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Title:Specification of concurrent systems using graph grammars
Author(s):Loyall, Joseph Patrick
Doctoral Committee Chair(s):Kaplan, Simon M.
Department / Program:Computer Science
Discipline:Computer Science
Degree Granting Institution:University of Illinois at Urbana-Champaign
Subject(s):Computer Science
Abstract:Existing textual programming languages support sequential programming well because there is a correlation between the one-dimensional nature of text and the one-dimensional nature of sequential programs, i.e. the single flow of control in a program. Textual notation does not support concurrent programming as well, however, because concurrent programs have many threads of control, have a two-dimensional relationship between the flow of control in a process and the flow of information between processes, and are often dynamic. Most existing models for the specification of concurrent systems support one or two of these traits, but fall short of supporting all three.
Graph grammars are well suited for the specification of concurrent systems because they are also inherently concurrent, two-dimensional, and dynamic. We have developed a general graph rewriting model, $\Delta$-grammars, based on the theory of graph grammars. Concurrent systems are specified in A by representing the state of the system as a graph and state transitions as graph transformations. Previously, we have developed a formal semantics for $\Delta$-grammars and demonstrated its usefulness for giving a graphical semantics of existing concurrent languages, such as Actors and GARP.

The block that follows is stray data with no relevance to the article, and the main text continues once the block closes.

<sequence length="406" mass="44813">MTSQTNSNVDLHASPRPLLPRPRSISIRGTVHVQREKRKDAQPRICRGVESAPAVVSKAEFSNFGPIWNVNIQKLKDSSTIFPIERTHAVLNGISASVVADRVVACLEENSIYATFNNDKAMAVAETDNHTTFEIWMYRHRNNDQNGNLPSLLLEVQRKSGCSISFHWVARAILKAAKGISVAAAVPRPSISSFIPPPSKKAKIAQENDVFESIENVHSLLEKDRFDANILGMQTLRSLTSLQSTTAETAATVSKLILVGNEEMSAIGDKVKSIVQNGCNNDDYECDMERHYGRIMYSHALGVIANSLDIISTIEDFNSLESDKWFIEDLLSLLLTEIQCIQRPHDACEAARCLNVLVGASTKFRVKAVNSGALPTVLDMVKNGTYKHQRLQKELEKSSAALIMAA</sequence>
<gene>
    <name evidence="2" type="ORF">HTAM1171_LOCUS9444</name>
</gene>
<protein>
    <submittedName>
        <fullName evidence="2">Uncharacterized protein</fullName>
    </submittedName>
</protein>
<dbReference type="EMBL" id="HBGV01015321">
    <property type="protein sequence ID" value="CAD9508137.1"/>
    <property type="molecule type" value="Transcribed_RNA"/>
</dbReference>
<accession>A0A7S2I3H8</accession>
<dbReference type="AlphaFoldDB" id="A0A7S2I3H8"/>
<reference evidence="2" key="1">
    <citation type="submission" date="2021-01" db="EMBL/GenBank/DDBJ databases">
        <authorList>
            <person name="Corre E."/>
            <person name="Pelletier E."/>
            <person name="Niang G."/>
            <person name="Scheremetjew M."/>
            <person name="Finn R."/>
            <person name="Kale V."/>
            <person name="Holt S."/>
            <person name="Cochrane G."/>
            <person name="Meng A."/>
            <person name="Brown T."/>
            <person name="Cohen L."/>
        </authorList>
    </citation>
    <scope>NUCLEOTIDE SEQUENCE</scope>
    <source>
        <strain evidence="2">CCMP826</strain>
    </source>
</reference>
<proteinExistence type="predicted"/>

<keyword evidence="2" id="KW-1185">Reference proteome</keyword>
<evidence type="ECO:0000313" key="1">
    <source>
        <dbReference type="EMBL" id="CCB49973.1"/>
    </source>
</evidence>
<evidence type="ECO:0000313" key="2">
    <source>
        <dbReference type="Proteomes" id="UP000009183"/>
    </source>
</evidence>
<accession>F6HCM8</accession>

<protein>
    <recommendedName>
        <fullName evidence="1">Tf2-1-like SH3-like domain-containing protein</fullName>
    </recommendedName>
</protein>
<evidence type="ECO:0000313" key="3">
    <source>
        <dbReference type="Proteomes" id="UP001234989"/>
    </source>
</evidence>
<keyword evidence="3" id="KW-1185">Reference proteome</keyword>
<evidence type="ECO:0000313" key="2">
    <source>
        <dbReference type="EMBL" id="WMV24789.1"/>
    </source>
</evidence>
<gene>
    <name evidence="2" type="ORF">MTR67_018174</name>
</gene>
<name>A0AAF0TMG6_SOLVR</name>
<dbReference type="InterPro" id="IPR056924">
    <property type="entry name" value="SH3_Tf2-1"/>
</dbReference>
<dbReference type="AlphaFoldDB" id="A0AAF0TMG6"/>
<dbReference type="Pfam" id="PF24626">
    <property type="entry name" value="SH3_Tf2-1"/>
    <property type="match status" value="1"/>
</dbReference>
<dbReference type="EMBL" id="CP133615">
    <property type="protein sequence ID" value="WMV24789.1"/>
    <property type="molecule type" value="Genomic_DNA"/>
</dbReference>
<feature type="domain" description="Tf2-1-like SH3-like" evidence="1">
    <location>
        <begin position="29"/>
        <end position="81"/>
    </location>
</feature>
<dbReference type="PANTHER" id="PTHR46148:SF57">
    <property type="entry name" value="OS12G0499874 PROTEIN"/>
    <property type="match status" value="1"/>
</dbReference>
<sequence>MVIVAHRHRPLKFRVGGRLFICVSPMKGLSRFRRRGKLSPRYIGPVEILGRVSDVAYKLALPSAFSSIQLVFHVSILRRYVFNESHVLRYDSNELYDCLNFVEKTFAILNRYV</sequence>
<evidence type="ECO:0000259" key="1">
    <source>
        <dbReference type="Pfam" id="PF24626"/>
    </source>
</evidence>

This thesis shows $\Delta$'s usefulness as a specification language. It describes how specifications are modularly and systematically designed in $\Delta$. It also describes a technique for the static analysis of $\Delta$-specifications. Classes of $\Delta$-specifications that are confluent, terminating, deadlock-free, starvation-free, or efficient to execute are recognized by examining the structure of $\Delta$-productions and the way in which $\Delta$-productions interact, both with other $\Delta$-productions and with state graphs. The technique for static analysis can be used to analyze existing $\Delta$-specifications and as a guideline for the design of correct $\Delta$-specifications.
The techniques are illustrated throughout with examples and tutorial introductions to graph grammars and $\Delta$-grammars are included.
Issue Date:1991
Rights Information:Copyright 1991 Loyall, Joseph Patrick
Date Available in IDEALS:2011-05-07
Identifier in Online Catalog:AAI9210902
OCLC Identifier:(UMI)AAI9210902

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